Banking giant HSBC Bank USA, the former Hong Kong and Shanghai Banking Corp., is making a big push into Los Angeles with plans to open up to 20 new branches in the next three years.

Though barely a ripple in Los Angeles' overall banking market, HSBC has launched an aggressive expansion strategy in 11 states, and is capitalizing on its name recognition among ethnic Chinese.

In Southern California, HSBC is marketing itself as a bank that caters to businesses investing in China, particularly import-export firms that might benefit from having bank branches in Shanghai, ShenZhen and Los Angeles.

The biggest challenge for HSBC, a unit of HSBC Holdings Plc of London, is that Southern California already has many entrenched names in Chinese banking.

Cathay Bank, a unit of Cathay General Bancorp, operates nearly 30 branches here, East West Bank, a unit of East West Bancorp Inc., has about 50 branches, and Far East National Bank, a unit of Taiwan's Bank Sinopac, has 11 branches.

HSBC currently has nine bank branches and expects to have 11 by year-end.

"We don't underestimate the competition, it's out there," said Brian Gregson, senior vice president and district executive in California, who admits that HSBC is not competing for retail customers from Bank of America Corp. or Washington Mutual Inc. But HSBC has a joint venture with Wells Fargo & Co. called the Trade Bank that allows Wells Fargo customers to tap into HSBC's trade finance services.

Local rivals are nervous about its expansion.

"They are international and they get lots of referrals from Hong Kong and overseas because customers that come to Los Angeles can easily establish themselves through their banking facilities," said Patrick Siu, chief credit officer at American Premier Bank in Arcadia, a one-branch bank that opened last year.

Siu said local banks are concerned because HSBC is marketing itself as a local bank with global power it has 97,000 branches in 77 countries while emphasizing its large branch network in Hong Kong and China, where it has operated since 1865.

It also is competing for the same customers as other Chinese banks, emphasizing small business loans and middle-market banking. The difference is that with assets of $1.5 trillion, HSBC can offer loans ranging from $2 million to as high as $20 billion, an amount out of reach of the smaller rivals.

"I was in Mexico not too long ago and I visited a lot of small towns and HSBC is all over the place there too," Siu said.

Gregson said HSBC has a strategic plan to fill out branches in Orange County and the San Gabriel Valley. He thinks that the bank's name has enough cachet to attract Vietnamese, Thai and Cambodian customers.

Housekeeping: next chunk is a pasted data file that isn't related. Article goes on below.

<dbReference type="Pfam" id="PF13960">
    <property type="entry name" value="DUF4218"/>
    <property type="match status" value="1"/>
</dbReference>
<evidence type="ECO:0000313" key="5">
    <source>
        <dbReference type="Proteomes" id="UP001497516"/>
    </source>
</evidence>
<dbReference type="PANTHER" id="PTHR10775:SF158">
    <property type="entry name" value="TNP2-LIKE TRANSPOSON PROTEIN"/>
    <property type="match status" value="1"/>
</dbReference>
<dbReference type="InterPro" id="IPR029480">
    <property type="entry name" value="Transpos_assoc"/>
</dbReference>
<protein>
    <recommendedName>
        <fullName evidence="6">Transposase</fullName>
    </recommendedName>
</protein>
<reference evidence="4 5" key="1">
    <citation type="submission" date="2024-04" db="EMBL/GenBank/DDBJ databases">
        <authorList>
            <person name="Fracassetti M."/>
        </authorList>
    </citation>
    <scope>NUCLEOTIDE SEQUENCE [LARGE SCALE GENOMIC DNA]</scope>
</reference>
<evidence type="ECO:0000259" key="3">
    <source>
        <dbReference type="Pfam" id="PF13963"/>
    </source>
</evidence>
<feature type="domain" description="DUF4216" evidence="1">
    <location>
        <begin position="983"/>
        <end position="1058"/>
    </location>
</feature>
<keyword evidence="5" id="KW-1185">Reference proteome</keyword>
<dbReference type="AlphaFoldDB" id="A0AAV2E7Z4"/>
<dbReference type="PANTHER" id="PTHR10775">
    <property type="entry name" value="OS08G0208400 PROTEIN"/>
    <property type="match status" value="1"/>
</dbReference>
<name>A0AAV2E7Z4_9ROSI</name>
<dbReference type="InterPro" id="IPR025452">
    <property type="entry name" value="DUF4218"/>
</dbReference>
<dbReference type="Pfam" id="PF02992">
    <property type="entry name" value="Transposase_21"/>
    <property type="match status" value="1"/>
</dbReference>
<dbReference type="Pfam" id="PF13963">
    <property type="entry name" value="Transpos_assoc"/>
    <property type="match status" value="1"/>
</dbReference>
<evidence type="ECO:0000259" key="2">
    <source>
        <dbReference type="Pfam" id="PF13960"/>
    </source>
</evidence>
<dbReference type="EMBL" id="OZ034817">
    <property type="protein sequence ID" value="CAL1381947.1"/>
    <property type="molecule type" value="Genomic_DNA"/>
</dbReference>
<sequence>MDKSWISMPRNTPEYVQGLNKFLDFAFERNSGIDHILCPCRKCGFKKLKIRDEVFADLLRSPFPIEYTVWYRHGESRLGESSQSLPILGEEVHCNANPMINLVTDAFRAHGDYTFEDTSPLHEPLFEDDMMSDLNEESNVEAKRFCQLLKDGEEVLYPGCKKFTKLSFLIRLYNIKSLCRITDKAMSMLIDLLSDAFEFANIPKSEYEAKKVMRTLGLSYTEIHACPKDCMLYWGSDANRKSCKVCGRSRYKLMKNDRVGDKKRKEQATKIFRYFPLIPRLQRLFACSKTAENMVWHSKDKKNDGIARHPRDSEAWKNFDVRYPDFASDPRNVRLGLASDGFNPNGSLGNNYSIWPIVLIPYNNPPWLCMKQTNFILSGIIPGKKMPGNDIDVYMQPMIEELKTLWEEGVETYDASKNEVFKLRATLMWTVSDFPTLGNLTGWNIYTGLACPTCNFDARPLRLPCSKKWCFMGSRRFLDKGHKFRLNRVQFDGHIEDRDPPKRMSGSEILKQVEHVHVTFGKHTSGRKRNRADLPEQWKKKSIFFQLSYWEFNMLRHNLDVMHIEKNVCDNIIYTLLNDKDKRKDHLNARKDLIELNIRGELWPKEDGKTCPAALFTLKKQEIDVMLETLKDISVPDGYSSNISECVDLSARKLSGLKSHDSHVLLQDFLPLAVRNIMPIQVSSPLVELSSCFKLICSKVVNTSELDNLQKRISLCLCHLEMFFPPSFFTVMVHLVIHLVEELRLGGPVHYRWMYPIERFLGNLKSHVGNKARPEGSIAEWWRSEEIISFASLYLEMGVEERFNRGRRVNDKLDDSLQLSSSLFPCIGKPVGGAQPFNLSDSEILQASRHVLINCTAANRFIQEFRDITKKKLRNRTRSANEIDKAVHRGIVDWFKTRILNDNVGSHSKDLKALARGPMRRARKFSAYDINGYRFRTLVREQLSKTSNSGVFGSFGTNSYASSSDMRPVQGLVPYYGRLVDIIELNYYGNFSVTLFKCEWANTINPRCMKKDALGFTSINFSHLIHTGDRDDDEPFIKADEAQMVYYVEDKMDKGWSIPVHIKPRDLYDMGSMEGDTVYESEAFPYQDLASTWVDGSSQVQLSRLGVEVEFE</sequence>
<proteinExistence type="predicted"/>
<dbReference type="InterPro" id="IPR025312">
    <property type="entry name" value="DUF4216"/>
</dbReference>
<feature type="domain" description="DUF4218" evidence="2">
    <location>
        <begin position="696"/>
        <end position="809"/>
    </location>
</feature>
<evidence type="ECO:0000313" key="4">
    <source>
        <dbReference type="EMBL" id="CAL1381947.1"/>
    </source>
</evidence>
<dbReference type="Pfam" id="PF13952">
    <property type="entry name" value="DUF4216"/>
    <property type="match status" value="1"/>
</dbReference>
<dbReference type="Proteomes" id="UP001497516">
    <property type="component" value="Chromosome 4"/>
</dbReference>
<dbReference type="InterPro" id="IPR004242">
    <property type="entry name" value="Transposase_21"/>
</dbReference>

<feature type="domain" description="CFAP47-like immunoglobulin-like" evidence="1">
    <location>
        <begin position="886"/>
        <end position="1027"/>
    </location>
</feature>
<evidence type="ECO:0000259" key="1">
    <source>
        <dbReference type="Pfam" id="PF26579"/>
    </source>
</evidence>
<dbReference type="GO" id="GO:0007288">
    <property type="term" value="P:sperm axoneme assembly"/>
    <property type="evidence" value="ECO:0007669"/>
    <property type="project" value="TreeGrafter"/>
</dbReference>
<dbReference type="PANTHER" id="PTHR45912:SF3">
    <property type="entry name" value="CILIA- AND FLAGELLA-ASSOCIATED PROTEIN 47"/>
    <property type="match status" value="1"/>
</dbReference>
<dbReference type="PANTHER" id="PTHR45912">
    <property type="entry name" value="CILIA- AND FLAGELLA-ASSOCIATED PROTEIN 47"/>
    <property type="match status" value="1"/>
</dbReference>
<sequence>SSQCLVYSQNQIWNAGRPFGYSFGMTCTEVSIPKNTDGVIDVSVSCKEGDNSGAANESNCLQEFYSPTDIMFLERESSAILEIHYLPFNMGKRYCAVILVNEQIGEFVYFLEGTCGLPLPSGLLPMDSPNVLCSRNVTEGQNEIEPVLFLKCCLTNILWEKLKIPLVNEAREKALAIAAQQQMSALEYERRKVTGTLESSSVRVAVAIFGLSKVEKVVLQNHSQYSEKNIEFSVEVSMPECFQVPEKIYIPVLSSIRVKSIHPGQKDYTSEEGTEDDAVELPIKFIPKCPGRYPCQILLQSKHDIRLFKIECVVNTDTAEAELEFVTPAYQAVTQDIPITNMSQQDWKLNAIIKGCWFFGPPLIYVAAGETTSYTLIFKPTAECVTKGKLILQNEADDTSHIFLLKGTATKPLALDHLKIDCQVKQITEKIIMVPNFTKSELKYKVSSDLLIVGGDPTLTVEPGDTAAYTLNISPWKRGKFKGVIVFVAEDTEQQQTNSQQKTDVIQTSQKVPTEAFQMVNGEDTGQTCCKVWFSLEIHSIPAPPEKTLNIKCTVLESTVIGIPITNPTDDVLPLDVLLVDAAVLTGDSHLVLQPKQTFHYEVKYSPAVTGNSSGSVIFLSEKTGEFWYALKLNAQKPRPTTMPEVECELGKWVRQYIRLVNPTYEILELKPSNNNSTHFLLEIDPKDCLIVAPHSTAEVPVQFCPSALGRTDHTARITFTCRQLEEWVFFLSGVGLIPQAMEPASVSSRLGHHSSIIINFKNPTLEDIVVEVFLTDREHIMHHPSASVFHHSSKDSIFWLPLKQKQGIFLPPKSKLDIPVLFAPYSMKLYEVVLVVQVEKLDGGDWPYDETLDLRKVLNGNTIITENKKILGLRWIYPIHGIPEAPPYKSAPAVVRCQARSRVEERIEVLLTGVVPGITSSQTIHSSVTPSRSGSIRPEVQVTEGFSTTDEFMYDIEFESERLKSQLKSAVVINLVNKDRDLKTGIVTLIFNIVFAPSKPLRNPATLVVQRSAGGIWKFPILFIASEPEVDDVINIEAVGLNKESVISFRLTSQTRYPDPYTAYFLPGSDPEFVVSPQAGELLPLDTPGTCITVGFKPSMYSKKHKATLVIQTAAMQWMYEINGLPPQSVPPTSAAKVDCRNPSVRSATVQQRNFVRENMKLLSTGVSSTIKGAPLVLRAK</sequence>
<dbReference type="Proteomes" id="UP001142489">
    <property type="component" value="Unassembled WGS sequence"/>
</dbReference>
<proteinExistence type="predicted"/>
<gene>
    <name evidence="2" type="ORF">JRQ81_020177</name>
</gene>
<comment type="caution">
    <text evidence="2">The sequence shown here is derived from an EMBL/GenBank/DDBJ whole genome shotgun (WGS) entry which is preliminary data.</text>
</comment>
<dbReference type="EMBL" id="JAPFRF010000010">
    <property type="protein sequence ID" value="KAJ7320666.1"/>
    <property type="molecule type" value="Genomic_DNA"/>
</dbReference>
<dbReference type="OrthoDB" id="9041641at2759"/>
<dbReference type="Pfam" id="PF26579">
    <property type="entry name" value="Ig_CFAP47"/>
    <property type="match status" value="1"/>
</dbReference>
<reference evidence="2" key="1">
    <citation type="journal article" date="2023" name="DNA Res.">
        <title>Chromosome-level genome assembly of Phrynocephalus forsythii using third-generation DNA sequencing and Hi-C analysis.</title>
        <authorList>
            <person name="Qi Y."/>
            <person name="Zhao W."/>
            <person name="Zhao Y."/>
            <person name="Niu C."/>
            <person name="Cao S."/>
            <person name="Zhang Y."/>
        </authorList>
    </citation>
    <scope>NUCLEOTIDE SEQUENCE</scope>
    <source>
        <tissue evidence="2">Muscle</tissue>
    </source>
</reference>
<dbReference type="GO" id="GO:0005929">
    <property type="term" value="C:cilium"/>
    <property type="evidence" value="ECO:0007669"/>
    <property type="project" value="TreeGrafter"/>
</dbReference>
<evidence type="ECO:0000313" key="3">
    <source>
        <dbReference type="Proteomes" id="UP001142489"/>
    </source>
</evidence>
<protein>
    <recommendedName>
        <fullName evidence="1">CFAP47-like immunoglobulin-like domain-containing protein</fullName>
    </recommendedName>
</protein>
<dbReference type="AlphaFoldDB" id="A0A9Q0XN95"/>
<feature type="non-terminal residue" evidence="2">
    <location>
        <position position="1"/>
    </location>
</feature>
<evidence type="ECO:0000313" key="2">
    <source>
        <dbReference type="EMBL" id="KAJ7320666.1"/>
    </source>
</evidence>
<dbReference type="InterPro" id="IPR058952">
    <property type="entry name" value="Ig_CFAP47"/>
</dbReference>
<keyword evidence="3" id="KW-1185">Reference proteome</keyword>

One problem for HSBC is finding branch locations since real estate is at the peak of the market. The company has opened real estate lending offices in both Northern and Southern California and is looking to hire new bankers.

"When I first opened branches, it was like pulling teeth to find bankers in Southern California, but now that they've seen our expansion, it's much easier," Gregson said.

Lending giant
HSBC has been mentioned in banking circles as a possible suitor of Washington Mutual, primarily because it has been on an acquisition binge.

Two years ago, it paid $14.2 billion for subprime lender Household International Inc., launching it into the ranks of major mortgage lenders. With that acquisition, HSBC now has 5,100 employees in California, and may be looking at more acquisitions locally as it challenges Countrywide Financial Corp. and Wells Fargo, the leading mortgage originators.

Lately, its focus has been on China. Earlier this month, HSBC bought a 20 percent stake in Bank of Communications, China's fifth-largest bank, becoming the largest foreign investor in a Chinese bank. It also owns slices of Bank of Shanghai and Ping An Insurance, China's second-largest life insurer, which recently debuted on the Hong Kong Stock Exchange.

"Every bank in the world is targeting China because of mortgage originations and import-export business," said Stacy Sun, chief executive of Asia Pacific USA Chamber of Commerce.

So far, only HSBC and Bank of America have a large presence in China. Others, including Far East National Bank, operate representative offices in preparation for offering banking services.

HSBC could get a boost in Southern California from its strong banking presence in New York. It currently operates the largest ATM network in New York State, legacies from acquisitions of Marine Midland Bank in 1980 and Republic National Bank in 1999.

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